The drug Xanax (alprazolam) is a medication classified as a benzodiazepine. The benzodiazepines were developed as less addictive alternatives to another group of drugs known as barbiturates; however, benzodiazepines remain significant drugs of abuse, particularly as secondary drugs of abuse that are used with other central nervous system depressants, such as alcohol or narcotic drugs, or in conjunction with stimulants.

Xanax was actually developed as a less addictive alternative to its fellow benzodiazepine Valium (diazepam). Xanax has a relatively short onset of action and half-life, and therefore remains in the system for a shorter period of time than Valium does. Xanax is primarily prescribed for the treatment of anxiety, as a muscle relaxant, and to initiate sleep. In some cases, it can also used as a treatment for seizures; however, because of its short onset and duration of action, other more long-acting benzodiazepines are preferred for this use.

Xanax and all benzodiazepines are classified as central nervous system depressants (some sources may refer to benzodiazepines as sedatives). Central nervous system depressants primarily function by decreasing the actions of the neurons in the brain and spinal cord. They do this by working on a neurotransmitter known as gamma-aminobutyric acid (GABA), which is the primary inhibitory neurotransmitter in the central nervous system. The function of GABA is to slow down the functioning of the central nervous system, keep things from getting overexcited, and modulate the activity of the brain and spinal cord. Without inhibitory neurotransmitters to balance the functioning of the central nervous system, the system would continue to fire at accelerated rates, and this could lead to damage. The therapeutic uses of benzodiazepines are based on their ability to increase the levels of GABA in the system.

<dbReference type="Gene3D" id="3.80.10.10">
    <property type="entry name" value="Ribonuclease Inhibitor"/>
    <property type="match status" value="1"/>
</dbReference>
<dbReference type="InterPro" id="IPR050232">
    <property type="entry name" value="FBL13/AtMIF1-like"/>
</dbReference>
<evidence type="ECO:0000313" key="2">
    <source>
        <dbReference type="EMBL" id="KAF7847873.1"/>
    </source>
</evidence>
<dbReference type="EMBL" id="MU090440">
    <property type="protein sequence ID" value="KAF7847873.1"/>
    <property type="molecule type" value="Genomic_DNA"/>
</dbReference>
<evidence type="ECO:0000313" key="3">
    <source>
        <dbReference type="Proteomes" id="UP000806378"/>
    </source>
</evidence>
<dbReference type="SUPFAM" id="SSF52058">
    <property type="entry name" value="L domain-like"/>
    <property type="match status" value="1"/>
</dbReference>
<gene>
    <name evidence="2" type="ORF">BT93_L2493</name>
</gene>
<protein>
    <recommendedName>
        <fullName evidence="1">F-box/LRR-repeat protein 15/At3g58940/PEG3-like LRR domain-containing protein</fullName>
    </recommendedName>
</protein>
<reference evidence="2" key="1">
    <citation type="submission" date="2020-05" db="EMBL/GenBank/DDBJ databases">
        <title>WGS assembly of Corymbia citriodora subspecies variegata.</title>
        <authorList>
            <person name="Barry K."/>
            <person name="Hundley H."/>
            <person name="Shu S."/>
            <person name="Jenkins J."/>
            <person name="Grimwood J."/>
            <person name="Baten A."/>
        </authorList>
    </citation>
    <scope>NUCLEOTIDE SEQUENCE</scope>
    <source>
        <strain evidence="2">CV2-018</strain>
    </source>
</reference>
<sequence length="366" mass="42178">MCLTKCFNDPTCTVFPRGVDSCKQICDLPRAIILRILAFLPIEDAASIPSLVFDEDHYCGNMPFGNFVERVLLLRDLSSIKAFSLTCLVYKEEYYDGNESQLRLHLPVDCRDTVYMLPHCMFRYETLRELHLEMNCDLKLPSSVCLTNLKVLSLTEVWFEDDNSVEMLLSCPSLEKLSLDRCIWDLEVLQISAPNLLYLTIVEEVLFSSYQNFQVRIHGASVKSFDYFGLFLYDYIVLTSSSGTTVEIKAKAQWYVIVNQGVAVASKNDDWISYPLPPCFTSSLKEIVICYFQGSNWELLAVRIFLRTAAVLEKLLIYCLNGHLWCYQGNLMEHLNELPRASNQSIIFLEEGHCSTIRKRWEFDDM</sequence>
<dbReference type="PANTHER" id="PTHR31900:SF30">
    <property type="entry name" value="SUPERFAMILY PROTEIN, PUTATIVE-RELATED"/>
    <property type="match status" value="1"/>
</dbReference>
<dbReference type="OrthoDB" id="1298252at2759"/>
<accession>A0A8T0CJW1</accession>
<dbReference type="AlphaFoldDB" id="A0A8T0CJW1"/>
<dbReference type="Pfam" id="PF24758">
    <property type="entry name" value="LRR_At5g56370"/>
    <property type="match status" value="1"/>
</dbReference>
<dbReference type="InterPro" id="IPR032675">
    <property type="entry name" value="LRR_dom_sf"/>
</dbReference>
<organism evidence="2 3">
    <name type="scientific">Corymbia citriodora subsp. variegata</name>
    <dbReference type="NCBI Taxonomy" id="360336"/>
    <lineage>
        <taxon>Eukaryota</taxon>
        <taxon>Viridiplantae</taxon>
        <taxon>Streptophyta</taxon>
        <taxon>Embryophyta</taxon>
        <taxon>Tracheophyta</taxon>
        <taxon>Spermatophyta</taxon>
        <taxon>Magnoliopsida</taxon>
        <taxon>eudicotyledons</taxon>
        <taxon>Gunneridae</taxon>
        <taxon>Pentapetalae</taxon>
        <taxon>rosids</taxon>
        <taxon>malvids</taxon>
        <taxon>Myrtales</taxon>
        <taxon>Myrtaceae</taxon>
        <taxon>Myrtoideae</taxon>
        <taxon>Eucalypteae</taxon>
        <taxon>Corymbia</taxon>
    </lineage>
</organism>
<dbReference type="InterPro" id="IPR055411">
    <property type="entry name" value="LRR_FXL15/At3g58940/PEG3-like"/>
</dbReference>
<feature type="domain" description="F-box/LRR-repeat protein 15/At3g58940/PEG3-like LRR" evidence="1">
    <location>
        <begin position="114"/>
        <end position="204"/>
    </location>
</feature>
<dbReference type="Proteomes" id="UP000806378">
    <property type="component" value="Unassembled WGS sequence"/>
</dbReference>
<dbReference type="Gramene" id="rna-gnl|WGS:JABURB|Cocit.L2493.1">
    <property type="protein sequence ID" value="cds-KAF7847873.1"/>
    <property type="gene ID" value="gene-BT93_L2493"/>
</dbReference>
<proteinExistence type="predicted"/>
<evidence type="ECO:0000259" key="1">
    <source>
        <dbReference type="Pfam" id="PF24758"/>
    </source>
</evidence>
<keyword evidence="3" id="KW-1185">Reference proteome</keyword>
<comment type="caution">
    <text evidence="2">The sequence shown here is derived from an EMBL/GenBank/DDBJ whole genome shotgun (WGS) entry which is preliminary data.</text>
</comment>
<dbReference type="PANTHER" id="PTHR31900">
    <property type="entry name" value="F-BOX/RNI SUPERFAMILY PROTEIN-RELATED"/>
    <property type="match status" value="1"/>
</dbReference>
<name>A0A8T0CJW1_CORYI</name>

These drugs are classified as controlled substances by the United States Drug Enforcement Administration (Schedule IV). While they do have significant medical uses, they are also drugs that can be abused and have the potential to cause psychological and physical dependence in people who use them for extended periods.

Xanax Overdose

 

Xanax is a relatively quick-acting benzodiazepine. It has a high potency (meaning that small amounts are very effective), a quick onset of action (meaning that its effects are felt rather quickly after taking it), and a relatively short half-life of about 11 hours on average (meaning that it is eliminated from the system through normal metabolic processes relatively quickly). These three clinical aspects of the drug make it effective for certain medical issues, such as helping people go to sleep or relieving panic attacks.

Even individuals who take a significant amount of the pills will most likely not experience a serious overdose unless the amount is extremely excessive. The actual dosage level that will produce an overdose depends on the individual taking the drug, if they are mixing it with other drugs, and how they take it. People who use the drug in ways that are inconsistent with the prescribed uses, such as crushing pills and snorting them or mixing them with water and injecting the substance are far more susceptible to overdose issues.

Another complicating factor regarding abuse of Xanax is that it is often abused in conjunction with other drugs. When Xanax is mixed with other central nervous system depressants, such as alcohol, other benzodiazepines, or even narcotic medications, the risk of overdose becomes very significant. When an individual abuses and mixes different drugs with the same mechanism of action, these mixtures can enhance the potential dangers of either drug separately, and this can increase the risk that one can overdose on amounts that they may not perceive as excessive. Individuals abusing Xanax with stimulants will be desensitized to the effects of both drugs, and the potential to overdose on either drug can increase.